Limited leverage of information across the firm - The information flow for the Al-Kbous firm is relatively limited and thus managers do not always benefit from the information that exists within the senior management core and also the leaders of the business. There is a great opportunity to leverage the information which exists in the firm.
Top-down design of strategy - The strategy effectively being pursued in the Al-Kbous organisation is developed by the Executive Committee and the Board, and is cascaded down t the businesses.
These key issues are discussed in greater detail below.
Use of Design School concept of strategy
The Design School concept of strategy is one of the ten schools of thought of strategy defined by Mintzberg as well as other industry thought leaders. Rather than compare this concept with other schools of thought, the reason this is a weakness for Al-Kbous can be seen from the definition of the Design School concept where strategic opportunities are based on "a fundamental fit between external opportunity and internal capability" (Mintzberg et al, 1998 from Pauin & Koplyay, 2007).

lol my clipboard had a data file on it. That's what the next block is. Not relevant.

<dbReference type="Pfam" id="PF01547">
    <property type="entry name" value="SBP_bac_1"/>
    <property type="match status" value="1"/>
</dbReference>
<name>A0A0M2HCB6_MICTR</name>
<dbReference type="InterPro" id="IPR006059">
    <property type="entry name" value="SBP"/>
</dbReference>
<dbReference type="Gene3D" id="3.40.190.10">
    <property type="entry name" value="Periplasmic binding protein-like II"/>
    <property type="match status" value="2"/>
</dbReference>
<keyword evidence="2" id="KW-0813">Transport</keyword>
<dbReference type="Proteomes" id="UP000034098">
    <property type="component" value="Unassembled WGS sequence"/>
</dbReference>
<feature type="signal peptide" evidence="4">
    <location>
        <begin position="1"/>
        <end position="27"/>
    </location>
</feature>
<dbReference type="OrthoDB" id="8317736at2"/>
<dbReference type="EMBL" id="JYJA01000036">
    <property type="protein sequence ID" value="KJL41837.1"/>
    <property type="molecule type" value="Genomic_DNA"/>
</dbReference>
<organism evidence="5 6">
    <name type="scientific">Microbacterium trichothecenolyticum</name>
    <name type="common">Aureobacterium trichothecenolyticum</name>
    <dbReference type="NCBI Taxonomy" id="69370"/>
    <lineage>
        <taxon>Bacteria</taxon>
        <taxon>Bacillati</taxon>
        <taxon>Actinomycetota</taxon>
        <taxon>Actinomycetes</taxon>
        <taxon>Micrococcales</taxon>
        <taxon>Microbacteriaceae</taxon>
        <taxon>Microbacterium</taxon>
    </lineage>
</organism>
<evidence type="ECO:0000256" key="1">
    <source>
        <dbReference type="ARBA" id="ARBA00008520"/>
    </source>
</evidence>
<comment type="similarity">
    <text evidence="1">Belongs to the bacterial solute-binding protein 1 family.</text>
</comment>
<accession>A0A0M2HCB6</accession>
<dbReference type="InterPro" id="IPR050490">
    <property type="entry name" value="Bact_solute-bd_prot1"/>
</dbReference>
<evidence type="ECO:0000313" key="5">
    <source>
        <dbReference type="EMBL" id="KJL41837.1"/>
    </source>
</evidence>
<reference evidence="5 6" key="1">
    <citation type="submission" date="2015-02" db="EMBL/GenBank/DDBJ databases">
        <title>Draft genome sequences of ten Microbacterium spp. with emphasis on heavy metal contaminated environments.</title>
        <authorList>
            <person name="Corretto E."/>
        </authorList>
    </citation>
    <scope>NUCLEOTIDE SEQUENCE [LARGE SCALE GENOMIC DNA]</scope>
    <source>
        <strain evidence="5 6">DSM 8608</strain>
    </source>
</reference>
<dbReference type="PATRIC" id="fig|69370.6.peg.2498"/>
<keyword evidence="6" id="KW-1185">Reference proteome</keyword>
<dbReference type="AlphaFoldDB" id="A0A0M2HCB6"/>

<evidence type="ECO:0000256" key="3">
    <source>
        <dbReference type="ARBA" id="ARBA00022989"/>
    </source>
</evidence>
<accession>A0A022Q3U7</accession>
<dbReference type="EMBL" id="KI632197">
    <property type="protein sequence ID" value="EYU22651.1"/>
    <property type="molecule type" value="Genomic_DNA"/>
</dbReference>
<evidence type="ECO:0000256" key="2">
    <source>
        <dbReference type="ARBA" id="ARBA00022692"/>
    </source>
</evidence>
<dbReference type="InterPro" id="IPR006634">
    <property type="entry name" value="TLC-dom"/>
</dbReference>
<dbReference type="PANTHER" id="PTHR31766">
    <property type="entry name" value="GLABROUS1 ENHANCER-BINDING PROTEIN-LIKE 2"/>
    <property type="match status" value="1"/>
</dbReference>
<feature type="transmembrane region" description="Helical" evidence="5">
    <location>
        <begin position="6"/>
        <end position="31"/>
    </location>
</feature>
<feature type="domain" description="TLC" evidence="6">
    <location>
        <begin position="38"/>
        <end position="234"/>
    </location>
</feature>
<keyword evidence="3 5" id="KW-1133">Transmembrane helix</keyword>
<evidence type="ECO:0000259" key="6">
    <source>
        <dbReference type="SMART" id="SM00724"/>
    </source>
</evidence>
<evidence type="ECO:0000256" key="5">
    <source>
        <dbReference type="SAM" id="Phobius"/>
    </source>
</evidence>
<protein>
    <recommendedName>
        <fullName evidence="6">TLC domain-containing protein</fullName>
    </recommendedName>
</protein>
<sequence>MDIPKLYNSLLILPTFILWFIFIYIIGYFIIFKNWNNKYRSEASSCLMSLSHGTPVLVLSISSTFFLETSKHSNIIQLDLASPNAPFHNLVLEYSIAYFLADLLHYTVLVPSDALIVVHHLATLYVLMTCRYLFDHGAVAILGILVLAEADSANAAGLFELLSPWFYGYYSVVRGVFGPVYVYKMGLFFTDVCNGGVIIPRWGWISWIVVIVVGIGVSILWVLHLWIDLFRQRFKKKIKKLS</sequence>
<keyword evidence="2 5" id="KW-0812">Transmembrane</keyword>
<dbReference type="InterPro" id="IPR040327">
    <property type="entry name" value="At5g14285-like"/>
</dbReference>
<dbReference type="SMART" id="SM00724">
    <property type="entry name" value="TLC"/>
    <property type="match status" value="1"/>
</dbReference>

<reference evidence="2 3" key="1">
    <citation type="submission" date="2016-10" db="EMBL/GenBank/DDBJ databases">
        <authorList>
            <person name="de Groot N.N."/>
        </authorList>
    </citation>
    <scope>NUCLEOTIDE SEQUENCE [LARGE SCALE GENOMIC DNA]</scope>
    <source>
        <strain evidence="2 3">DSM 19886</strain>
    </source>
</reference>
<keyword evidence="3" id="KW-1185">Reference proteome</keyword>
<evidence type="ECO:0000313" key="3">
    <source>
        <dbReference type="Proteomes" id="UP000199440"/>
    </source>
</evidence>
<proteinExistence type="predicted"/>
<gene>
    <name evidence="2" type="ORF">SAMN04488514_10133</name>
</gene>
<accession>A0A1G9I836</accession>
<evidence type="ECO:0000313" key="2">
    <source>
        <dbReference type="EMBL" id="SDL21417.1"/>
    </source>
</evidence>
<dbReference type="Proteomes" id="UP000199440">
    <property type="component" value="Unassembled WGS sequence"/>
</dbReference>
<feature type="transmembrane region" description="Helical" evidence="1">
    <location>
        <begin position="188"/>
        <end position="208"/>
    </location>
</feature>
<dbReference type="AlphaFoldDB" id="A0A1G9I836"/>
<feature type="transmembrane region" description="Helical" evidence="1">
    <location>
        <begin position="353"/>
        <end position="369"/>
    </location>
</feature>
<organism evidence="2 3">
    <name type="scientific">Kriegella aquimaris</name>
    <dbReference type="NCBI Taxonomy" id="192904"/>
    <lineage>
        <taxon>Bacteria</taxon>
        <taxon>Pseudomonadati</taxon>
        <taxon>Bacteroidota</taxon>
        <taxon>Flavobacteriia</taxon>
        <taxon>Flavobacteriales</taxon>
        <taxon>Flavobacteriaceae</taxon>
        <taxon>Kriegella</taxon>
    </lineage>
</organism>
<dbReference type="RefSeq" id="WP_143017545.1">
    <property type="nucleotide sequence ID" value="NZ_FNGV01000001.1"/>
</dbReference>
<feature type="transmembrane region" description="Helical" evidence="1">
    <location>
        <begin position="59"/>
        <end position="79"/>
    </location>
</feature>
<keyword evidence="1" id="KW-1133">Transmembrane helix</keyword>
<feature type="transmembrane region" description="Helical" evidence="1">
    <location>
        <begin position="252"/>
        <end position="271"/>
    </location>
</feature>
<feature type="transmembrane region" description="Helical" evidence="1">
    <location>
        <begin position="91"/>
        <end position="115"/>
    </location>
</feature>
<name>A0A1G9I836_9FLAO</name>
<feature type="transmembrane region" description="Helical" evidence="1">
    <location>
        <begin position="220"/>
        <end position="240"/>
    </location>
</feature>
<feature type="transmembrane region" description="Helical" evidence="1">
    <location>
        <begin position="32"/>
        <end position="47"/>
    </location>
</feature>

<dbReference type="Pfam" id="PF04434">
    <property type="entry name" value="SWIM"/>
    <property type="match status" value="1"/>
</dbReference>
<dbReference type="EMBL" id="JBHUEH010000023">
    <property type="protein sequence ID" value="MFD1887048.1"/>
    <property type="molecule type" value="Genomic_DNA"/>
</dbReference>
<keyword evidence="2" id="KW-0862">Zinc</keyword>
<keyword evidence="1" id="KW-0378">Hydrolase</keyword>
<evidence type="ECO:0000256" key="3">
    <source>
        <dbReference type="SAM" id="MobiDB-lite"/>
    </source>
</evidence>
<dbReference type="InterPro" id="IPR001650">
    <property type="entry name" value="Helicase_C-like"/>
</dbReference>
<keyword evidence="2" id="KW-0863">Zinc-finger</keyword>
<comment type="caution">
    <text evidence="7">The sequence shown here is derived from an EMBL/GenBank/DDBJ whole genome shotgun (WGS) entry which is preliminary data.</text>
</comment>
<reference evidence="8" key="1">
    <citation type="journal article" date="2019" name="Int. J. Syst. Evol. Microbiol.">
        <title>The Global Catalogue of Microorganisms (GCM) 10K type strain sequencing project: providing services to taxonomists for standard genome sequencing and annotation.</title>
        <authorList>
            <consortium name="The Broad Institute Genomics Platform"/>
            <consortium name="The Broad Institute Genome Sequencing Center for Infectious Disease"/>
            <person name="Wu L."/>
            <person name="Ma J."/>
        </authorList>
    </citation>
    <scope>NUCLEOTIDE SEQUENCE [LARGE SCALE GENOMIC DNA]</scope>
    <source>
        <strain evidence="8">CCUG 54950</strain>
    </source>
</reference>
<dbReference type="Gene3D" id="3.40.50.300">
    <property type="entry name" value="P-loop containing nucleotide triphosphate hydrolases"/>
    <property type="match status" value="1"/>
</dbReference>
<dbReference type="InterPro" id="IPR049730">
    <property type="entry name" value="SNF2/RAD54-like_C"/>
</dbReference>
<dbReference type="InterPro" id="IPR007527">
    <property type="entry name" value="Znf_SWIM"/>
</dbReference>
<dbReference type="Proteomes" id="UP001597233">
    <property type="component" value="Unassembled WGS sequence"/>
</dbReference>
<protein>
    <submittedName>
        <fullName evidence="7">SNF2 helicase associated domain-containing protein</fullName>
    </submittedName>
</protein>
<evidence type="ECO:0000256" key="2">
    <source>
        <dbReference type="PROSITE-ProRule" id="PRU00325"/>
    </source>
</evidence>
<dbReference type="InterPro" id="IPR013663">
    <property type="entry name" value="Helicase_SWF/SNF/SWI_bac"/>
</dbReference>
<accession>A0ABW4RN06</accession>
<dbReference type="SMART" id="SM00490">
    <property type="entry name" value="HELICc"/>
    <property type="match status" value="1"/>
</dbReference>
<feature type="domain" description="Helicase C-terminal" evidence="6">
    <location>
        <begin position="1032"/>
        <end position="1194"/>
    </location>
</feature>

In utilising the Design School concept in the development of the strategy for Al-Kbous, there is a limitation set which is fitting the opportunity within the internal capabilities of the firm. While conceptually sound, the issue is explained in the following point and relates to the internal capabilities of the firm, as this is limited by the type of people that are hired by the firm in developing the business.
Ineffective use of Human Resources Management (HRM)
Al-Kbous has great people working in the firm, and the success of the firm in building the businesses is an indication of the type of people that have worked and are working in the firm. However, there is a deficiency in the strategy development process and also the skills and capabilities of the senior management in strategy development. The HRM function is largely to blame for this deficiency.
The HRM is such a critical function in expanding a firm's repository of knowledge and thus has a large influence in the outcome of it strategic development (McKenna, Singh & Richardson, 2008). The failure of the HRM function in Al-Kbous is in to areas: (1) hiring of enough relevant people with the requisite skills and capabilities in strategy and its development, and (2) the appointment of the people with these skills to the right positions in order to make a difference in the strategy development of the firm.
Minimal inclusion of assessment of external environment